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A Mathematical Theory of Origami Constructions and Numbers
 J. Math
, 2000
"... Abstract. In this article we giveasimpli ed set of axioms for mathematical origami and numbers. The axioms are hierarchically structured so that the addition of each axiom, allowing new geometrical complications, is mirrored in the eld theory of the possible constructible numbers. The elds of Thalia ..."
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Abstract. In this article we giveasimpli ed set of axioms for mathematical origami and numbers. The axioms are hierarchically structured so that the addition of each axiom, allowing new geometrical complications, is mirrored in the eld theory of the possible constructible numbers. The elds of Thalian, Pythagorean, Euclidean and Origami numbers are thus obtained using this set of axioms. The other new ingredient here relates the last axiom to the algebraic geometry of pencils of conics. It is hoped that the elementary nature of this article will also be useful for advanced algebra students in understanding more
Test Functions for Elliptic Problems Satisfying Linear Essential Edge Conditions on Both Convex and Concave Polygons
, 2003
"... Interpolations which are smooth and bounded can be constructed over any two dimensional polygonal domain, including those with concavities and inclusions. Like boundary element test functions, they depend only on the boundary values. Unlike the boundary element method formulations, they satisfy line ..."
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Interpolations which are smooth and bounded can be constructed over any two dimensional polygonal domain, including those with concavities and inclusions. Like boundary element test functions, they depend only on the boundary values. Unlike the boundary element method formulations, they satisfy linear essential boundary conditions exactly and do not depend on a Greens' function solution to the governing field equation. In other words, they are Ritz type coordinate functions which apply to any polygonal domain. The interpolations satisfy element level constancy and linear patch tests and perform well in approximation of potential field solutions. Similar functions, applicable only to convex polygons, have been applied successfully to biomedical problems including skull growth and heart function analyses. No smooth kinematic concave polygonal element description of any type is presented in the available finite element, boundary element or computational geometry literature.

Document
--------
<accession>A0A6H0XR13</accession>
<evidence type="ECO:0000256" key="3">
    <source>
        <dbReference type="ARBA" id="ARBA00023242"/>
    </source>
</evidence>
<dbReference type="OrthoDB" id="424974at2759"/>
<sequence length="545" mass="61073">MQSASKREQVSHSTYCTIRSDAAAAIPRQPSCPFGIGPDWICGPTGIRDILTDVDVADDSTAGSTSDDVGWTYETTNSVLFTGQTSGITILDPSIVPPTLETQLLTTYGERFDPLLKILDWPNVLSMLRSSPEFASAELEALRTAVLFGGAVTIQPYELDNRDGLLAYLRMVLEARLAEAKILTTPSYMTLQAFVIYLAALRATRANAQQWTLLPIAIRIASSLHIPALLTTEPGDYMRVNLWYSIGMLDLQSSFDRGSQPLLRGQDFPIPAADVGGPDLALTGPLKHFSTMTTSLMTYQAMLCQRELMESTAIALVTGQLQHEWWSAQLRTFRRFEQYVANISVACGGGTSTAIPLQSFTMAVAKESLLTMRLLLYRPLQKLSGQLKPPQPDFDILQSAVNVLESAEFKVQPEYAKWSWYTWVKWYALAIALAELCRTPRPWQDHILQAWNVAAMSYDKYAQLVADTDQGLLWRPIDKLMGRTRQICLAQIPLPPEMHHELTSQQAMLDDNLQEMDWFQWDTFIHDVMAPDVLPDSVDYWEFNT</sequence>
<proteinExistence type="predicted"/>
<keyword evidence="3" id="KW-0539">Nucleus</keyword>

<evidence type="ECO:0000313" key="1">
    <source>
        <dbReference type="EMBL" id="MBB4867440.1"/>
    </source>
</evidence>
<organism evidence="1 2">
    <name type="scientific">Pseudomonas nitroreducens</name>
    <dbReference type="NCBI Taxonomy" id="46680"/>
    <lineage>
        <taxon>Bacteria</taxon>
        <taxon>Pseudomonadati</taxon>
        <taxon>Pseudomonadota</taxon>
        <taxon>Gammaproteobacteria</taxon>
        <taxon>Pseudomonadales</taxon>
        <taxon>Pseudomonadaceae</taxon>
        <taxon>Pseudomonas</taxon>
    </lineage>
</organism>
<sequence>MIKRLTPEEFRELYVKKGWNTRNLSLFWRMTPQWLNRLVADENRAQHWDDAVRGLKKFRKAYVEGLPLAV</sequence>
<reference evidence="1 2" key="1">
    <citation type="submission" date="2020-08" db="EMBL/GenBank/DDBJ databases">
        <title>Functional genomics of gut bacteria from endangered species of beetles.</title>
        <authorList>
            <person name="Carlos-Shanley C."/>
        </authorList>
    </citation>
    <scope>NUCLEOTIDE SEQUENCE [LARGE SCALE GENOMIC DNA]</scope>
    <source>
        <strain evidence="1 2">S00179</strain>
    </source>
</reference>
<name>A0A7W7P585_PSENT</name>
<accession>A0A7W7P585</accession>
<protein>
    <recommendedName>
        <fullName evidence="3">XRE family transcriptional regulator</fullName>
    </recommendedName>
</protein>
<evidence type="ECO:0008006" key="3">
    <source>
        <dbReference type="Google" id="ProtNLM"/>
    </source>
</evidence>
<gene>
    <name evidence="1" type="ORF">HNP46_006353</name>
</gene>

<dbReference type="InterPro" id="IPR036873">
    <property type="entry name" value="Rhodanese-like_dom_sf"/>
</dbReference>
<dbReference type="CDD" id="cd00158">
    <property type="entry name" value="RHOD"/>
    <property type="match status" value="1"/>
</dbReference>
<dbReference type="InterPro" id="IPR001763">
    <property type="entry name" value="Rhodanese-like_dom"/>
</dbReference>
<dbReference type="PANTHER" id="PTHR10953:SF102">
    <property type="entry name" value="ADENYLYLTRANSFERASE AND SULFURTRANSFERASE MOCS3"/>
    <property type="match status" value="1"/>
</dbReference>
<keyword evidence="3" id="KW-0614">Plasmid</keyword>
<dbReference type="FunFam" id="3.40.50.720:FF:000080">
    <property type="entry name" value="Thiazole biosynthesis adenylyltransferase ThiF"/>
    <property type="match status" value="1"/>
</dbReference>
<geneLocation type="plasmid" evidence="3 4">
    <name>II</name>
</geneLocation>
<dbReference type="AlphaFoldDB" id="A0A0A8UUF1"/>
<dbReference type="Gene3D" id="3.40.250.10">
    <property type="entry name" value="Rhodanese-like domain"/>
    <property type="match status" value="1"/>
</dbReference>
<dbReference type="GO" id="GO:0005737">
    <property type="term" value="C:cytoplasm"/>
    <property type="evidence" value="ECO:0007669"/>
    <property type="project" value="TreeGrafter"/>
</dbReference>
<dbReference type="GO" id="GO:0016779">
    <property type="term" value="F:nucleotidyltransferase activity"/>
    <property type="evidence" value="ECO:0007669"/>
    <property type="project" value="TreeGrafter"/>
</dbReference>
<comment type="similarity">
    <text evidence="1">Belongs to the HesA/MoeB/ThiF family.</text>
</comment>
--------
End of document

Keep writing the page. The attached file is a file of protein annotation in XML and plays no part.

AXIOMATIC AND COORDINATE GEOMETRY
"... At some point between high school and college we ¯rst make the transition between Euclidean (or synthetic) geometry and coordinate (or analytic) geometry. Later, during graduate studies we are introduced to di®erential geometry of many dimensions. The justi¯cation given in the ¯rst instance is that ..."
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At some point between high school and college we ¯rst make the transition between Euclidean (or synthetic) geometry and coordinate (or analytic) geometry. Later, during graduate studies we are introduced to di®erential geometry of many dimensions. The justi¯cation given in the ¯rst instance is that coordinates are a natural outcome of the axioms of Euclidean geometry; and in the second case
unknown title
, 1992
"... Abstract In the "little theories " version of the axiomatic method, different portions of mathematics are developed in various different formal axiomatic theories. Axiomatic theories may be related by inclusion or by theory interpretation. We argue that the little theories approach ..."
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Abstract In the &quot;little theories &quot; version of the axiomatic method, different portions of mathematics are developed in various different formal axiomatic theories. Axiomatic theories may be related by inclusion or by theory interpretation. We argue that the little theories approach is a desirable way to formalize mathematics, and we describe how imps, an Interactive Mathematical Proof System, supports it.
Modeling of unbounded media with concave finite elements using the cloning algorithm
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ON CONSTRUCTIVE AXIOMATIC METHOD
"... Abstract. The formal axiomatic method popularized by Hilbert and recently defended by Hintikka is not fully adequate to the recent practice of axiomatizing mathematical theories. The axiomatic architecture of Topos theory and Homotopy type theory do not fit the pattern of the formal axiomatic theory ..."
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Abstract. The formal axiomatic method popularized by Hilbert and recently defended by Hintikka is not fully adequate to the recent practice of axiomatizing mathematical theories. The axiomatic architecture of Topos theory and Homotopy type theory do not fit the pattern of the formal axiomatic theory in the standard sense of the word. However these theories fall under a more general and in some respects more traditional notion of axiomatic theory, which I call after Hilbert constructive. I show that the formal axiomatic method always requires a support of some more basic constructive method. 1.